Step 3: Move me to the OR, where I lie amidst several doctors and nurses, none of whom introduce themselves or address me. Look blindly at the ceiling–no glasses, remember?–and shiver. Imagine the cold keeps surgeon from breaking a sweat as he runs from patient to patient.

Step 4 (trumpets sound): Enter stage left, Dr. Eye Surgeon–that’s Dr. Asleep at the Wheel to me. After convening with staff present on several other matters, Dr. AATW asks me how I am feeling. I say I will feel better following sedation. Dr. Dozy wanders in, does not address me, shoots two drugs into my IV, and leaves. Despite his stellar lack of communication skills, I have no idea what he has given me or how it will affect me.

[There could be several more steps in here, including a painful needle and a little eyelid snip, but my memory is vague. I do recall Dr. Eye Surgeon saying: “This is so small I don’t think we needed to remove it.” Perhaps he might have figured that out sooner and thrown wienie me into the discard pile?]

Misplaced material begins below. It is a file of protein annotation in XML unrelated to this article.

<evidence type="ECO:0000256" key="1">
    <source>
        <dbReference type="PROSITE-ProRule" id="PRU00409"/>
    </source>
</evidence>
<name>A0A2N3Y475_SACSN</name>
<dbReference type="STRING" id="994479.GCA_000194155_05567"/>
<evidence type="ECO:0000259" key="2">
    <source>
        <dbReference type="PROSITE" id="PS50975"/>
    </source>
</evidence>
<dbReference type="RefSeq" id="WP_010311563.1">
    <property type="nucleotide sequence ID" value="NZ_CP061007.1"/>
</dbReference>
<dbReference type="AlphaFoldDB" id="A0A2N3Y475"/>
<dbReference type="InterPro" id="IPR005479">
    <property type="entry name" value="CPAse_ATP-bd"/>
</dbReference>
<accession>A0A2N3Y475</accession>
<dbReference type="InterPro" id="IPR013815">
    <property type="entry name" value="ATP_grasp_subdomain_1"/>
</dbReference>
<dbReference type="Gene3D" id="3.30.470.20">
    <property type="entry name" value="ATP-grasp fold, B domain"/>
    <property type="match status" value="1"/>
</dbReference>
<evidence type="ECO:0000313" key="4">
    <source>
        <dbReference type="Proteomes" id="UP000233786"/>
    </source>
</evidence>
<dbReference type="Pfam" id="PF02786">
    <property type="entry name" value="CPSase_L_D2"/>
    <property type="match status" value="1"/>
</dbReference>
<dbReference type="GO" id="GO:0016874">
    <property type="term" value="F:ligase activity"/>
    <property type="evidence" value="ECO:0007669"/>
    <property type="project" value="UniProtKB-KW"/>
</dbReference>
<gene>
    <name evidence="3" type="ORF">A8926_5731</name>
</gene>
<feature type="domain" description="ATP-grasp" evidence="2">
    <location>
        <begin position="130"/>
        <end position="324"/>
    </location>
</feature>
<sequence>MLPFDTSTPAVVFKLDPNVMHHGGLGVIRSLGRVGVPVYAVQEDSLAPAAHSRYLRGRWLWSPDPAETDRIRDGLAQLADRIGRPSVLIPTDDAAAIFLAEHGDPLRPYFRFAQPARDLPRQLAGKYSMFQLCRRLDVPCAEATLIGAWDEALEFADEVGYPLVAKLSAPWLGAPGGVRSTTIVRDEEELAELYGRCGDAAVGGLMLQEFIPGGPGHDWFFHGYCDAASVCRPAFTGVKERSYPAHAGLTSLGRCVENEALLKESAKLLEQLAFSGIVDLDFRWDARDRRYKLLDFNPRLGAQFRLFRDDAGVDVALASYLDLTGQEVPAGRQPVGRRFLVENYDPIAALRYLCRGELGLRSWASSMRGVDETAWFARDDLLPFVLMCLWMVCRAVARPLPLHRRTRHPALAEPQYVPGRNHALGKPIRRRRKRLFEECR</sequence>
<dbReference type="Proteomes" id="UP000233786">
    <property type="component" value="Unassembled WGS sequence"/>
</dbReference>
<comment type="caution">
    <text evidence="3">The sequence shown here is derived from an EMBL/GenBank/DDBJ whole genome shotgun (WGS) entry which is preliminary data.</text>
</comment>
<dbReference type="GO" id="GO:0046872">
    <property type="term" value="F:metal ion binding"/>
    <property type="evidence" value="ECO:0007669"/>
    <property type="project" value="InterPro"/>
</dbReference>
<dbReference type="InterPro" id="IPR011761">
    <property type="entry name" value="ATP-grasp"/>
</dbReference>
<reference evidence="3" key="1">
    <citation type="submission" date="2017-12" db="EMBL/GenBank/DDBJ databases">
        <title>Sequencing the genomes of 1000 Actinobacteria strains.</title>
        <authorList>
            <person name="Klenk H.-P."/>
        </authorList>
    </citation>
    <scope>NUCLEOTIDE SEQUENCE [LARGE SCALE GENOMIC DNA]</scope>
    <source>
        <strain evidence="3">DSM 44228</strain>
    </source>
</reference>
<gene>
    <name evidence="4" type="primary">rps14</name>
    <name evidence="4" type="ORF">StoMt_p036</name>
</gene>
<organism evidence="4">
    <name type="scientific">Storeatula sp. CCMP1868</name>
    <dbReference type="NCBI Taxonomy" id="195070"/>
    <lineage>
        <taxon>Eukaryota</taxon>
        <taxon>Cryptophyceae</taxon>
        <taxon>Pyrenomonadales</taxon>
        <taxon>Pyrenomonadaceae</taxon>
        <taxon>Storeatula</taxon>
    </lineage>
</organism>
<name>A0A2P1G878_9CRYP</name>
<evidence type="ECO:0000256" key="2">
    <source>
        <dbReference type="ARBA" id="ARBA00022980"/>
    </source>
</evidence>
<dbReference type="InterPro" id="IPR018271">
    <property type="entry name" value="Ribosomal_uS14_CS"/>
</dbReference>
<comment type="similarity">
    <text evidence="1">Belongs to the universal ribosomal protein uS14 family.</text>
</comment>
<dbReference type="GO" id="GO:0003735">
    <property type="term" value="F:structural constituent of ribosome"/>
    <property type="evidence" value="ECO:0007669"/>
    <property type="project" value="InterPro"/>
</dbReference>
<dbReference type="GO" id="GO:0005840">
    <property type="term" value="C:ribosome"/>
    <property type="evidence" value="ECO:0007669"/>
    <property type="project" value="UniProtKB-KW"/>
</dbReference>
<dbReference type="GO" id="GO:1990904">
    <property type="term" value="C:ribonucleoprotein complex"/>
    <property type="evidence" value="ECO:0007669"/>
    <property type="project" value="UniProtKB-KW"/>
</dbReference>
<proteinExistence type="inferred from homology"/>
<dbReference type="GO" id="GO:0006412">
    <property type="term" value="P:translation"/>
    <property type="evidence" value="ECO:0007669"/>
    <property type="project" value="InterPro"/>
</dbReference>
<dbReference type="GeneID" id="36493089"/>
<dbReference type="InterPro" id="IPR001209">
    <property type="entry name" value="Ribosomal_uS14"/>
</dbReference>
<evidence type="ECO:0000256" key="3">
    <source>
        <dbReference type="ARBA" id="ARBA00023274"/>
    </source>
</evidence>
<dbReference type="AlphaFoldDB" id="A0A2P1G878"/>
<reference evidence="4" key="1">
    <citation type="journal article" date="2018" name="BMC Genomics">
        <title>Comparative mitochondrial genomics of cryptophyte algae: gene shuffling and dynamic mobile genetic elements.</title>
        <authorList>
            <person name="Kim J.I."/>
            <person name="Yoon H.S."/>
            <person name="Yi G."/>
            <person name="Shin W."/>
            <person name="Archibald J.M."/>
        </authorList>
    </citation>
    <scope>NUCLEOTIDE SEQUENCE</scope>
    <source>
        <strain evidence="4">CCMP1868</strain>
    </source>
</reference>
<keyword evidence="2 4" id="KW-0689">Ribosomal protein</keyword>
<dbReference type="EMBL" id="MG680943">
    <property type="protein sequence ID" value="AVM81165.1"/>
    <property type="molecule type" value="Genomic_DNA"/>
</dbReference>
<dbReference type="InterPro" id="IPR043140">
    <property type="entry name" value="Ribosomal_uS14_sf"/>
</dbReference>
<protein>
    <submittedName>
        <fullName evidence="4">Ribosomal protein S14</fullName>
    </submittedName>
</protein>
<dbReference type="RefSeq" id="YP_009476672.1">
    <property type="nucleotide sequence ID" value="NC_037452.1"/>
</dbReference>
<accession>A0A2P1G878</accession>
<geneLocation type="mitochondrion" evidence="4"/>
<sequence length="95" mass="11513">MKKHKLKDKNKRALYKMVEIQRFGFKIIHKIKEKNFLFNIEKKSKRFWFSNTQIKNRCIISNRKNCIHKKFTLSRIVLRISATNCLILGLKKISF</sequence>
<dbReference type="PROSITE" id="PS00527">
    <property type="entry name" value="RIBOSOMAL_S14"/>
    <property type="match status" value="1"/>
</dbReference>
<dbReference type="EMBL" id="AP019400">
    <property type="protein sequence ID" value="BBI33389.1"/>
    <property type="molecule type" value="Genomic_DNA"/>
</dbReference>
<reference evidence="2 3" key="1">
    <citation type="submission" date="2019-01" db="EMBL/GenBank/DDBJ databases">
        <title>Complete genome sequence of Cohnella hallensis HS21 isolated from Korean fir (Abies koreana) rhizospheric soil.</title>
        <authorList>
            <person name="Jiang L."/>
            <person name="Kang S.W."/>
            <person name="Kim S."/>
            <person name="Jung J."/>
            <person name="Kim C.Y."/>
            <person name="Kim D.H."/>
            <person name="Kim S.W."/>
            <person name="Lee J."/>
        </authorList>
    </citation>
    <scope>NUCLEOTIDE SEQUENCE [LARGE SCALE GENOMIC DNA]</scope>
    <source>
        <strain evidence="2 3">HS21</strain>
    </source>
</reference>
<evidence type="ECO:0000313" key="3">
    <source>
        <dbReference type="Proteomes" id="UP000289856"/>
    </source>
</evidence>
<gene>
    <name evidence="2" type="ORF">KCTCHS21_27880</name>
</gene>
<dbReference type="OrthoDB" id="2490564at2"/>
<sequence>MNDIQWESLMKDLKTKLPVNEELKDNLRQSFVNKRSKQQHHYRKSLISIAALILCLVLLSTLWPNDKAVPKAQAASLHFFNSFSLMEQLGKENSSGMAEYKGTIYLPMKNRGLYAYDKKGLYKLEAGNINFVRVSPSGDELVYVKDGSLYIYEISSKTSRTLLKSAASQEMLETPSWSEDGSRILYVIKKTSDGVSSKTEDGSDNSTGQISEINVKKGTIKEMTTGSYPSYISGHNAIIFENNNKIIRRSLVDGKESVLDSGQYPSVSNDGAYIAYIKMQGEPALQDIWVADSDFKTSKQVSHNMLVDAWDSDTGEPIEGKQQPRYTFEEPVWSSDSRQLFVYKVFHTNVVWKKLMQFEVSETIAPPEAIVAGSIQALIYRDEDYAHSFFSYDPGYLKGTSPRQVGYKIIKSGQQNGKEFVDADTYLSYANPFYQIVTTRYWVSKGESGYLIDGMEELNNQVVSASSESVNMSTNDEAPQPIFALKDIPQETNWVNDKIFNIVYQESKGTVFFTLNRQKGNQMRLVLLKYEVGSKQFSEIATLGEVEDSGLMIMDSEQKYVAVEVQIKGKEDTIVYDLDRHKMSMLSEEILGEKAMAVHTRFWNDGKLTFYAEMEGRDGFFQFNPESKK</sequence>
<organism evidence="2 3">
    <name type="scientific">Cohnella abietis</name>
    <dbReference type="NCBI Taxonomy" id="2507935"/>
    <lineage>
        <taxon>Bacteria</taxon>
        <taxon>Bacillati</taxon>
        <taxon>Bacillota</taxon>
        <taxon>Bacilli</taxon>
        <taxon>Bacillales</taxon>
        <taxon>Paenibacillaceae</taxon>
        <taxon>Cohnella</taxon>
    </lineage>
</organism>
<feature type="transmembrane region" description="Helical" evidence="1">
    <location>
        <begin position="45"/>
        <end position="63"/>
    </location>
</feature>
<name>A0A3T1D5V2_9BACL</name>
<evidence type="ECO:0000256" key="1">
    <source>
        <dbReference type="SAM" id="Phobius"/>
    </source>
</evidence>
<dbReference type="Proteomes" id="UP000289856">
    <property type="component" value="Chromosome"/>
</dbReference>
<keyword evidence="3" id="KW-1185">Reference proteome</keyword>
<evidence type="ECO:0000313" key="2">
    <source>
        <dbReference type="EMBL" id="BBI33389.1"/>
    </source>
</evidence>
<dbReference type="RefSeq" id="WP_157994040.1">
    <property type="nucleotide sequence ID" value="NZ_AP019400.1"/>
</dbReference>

Step 6: Seat me in a post-op area with no nurses and no glasses. Theoretically I am to be monitored for a negative reaction, but monitoring is sparse. In other words, this defective wienie may show up on someone’s dinner table. A nurse eventually wanders in, returns my glasses, applies insufficient pressure upon removing my IV, and leaves me bleeding profusely. Following a quick mop up, I am free to go, with prescriptions but no aftercare instructions.